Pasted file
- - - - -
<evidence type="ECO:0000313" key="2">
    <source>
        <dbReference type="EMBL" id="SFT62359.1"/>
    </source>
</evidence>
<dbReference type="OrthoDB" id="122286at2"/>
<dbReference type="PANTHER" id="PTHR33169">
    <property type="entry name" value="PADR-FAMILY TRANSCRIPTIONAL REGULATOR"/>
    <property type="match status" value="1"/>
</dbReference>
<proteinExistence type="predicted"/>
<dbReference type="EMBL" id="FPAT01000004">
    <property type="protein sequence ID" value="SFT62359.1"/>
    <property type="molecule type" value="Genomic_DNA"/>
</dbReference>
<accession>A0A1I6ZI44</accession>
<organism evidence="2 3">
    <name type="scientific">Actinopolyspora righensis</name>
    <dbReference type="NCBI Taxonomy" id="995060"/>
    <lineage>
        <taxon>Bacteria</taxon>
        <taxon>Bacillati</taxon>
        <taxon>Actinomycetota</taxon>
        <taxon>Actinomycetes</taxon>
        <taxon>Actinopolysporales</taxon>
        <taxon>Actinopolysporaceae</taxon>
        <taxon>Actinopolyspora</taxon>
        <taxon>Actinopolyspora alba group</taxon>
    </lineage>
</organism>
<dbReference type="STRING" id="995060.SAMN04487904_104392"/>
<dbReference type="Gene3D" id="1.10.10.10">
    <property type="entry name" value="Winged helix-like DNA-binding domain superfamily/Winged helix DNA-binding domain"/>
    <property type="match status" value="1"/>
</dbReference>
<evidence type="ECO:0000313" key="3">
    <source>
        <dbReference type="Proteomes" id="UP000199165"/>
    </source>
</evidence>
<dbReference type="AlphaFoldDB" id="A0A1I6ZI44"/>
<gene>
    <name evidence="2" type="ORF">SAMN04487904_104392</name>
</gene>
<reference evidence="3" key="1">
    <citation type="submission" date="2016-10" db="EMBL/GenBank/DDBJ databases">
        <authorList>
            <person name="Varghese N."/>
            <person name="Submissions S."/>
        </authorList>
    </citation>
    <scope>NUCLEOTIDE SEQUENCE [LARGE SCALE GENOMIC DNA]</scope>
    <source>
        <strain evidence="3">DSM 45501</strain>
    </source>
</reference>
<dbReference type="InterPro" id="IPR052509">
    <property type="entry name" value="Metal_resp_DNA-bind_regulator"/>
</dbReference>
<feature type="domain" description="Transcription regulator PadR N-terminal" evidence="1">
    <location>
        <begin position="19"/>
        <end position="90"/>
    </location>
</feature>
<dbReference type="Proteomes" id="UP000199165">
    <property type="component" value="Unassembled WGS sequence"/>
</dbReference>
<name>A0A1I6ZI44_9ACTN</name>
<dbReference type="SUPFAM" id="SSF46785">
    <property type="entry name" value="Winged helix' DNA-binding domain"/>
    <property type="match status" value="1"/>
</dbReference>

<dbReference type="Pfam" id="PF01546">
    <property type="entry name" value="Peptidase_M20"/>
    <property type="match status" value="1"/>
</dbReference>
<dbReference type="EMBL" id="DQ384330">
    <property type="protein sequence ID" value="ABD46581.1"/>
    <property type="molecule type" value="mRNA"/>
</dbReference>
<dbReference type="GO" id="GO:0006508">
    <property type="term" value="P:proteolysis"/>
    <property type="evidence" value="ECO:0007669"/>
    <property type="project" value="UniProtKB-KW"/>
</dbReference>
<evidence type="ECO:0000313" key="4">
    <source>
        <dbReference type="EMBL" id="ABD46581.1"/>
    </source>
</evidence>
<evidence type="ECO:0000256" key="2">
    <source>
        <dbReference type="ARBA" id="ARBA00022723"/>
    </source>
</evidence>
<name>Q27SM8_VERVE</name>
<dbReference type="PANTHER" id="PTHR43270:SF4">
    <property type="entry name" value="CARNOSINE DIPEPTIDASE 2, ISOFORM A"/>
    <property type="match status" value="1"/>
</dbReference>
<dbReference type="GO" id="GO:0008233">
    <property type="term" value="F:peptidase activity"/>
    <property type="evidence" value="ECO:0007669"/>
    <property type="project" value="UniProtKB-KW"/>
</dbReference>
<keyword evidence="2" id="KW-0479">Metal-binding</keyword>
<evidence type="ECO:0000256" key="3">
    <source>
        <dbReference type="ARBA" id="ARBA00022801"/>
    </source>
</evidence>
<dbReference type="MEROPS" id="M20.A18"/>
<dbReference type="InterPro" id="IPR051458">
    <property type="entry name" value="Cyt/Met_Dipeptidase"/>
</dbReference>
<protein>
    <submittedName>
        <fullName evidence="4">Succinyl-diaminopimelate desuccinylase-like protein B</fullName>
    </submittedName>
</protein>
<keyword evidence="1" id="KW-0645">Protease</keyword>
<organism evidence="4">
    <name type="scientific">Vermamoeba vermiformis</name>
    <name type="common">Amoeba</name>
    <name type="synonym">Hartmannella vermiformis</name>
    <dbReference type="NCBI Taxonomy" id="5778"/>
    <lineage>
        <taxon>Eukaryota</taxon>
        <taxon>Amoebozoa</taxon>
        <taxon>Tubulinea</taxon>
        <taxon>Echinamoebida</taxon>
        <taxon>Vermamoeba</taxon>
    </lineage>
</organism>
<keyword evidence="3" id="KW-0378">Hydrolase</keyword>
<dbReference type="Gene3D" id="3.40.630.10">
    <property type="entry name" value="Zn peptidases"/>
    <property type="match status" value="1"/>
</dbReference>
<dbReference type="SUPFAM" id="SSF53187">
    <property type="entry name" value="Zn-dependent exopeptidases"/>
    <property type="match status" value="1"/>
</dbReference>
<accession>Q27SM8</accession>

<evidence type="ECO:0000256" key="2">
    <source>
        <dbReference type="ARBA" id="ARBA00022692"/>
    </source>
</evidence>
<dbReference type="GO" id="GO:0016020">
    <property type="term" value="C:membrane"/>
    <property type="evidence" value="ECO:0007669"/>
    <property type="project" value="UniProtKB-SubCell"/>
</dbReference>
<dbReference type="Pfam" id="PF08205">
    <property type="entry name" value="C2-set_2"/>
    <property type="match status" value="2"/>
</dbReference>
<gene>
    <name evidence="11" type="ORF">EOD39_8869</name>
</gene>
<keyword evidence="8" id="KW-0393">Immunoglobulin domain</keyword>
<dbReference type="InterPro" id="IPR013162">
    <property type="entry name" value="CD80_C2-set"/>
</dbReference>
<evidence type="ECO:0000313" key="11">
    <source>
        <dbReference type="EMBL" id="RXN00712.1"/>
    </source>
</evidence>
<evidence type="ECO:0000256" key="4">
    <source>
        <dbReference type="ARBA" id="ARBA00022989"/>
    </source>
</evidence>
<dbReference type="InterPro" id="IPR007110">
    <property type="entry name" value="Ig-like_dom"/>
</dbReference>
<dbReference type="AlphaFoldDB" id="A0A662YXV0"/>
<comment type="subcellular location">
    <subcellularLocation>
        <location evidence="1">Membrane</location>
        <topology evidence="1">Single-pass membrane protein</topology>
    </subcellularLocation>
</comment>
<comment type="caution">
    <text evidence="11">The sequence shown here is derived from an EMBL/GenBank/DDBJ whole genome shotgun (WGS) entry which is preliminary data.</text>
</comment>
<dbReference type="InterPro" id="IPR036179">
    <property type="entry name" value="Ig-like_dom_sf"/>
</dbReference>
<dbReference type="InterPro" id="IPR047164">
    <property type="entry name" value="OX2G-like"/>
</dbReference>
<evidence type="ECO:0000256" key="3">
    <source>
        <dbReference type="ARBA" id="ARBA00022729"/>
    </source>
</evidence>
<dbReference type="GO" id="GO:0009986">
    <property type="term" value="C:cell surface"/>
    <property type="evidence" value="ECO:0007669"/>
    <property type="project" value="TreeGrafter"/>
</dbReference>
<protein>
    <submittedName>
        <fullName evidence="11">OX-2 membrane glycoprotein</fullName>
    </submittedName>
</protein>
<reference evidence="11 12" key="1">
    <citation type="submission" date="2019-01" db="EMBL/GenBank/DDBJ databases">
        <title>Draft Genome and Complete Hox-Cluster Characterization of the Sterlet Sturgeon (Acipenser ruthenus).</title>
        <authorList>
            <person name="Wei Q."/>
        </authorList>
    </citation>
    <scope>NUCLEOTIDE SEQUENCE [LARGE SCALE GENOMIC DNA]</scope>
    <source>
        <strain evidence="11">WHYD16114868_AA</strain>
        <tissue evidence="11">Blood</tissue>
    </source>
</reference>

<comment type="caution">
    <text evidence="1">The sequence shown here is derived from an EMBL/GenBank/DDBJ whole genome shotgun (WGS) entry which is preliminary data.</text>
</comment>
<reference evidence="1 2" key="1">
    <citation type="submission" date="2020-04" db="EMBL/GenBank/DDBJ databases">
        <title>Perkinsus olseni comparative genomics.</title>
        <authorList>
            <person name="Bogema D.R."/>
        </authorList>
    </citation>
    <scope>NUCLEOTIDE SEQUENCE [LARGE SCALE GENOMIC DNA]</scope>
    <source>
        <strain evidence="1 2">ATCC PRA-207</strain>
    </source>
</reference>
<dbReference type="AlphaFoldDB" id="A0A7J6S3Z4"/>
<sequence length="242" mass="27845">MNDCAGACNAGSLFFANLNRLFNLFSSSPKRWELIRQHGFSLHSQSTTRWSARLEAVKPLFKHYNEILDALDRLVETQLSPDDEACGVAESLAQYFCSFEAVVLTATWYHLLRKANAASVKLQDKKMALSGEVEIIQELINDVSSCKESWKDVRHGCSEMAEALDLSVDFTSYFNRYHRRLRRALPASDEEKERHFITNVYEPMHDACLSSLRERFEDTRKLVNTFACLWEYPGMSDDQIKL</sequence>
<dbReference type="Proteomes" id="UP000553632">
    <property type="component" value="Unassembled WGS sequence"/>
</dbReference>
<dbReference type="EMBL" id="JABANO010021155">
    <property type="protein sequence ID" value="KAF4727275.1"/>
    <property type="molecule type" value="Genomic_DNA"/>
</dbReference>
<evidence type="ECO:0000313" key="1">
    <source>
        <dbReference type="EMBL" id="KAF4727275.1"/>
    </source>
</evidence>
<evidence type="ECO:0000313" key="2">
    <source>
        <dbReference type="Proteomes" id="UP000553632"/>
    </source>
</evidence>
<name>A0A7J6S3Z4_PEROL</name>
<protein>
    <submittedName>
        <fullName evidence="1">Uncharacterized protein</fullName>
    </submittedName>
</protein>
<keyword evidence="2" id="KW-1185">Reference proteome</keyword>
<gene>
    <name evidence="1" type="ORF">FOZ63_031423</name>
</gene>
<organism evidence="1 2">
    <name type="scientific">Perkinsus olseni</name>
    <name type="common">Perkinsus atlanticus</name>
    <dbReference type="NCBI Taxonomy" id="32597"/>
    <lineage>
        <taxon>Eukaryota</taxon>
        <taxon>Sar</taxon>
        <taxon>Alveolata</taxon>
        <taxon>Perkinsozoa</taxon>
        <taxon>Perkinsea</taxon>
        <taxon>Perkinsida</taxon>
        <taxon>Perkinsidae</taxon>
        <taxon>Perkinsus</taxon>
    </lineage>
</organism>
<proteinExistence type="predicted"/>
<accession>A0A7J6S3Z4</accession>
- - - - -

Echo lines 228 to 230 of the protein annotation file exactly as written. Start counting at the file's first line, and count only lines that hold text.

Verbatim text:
    <citation type="submission" date="2020-04" db="EMBL/GenBank/DDBJ databases">
        <title>Perkinsus olseni comparative genomics.</title>
        <authorList>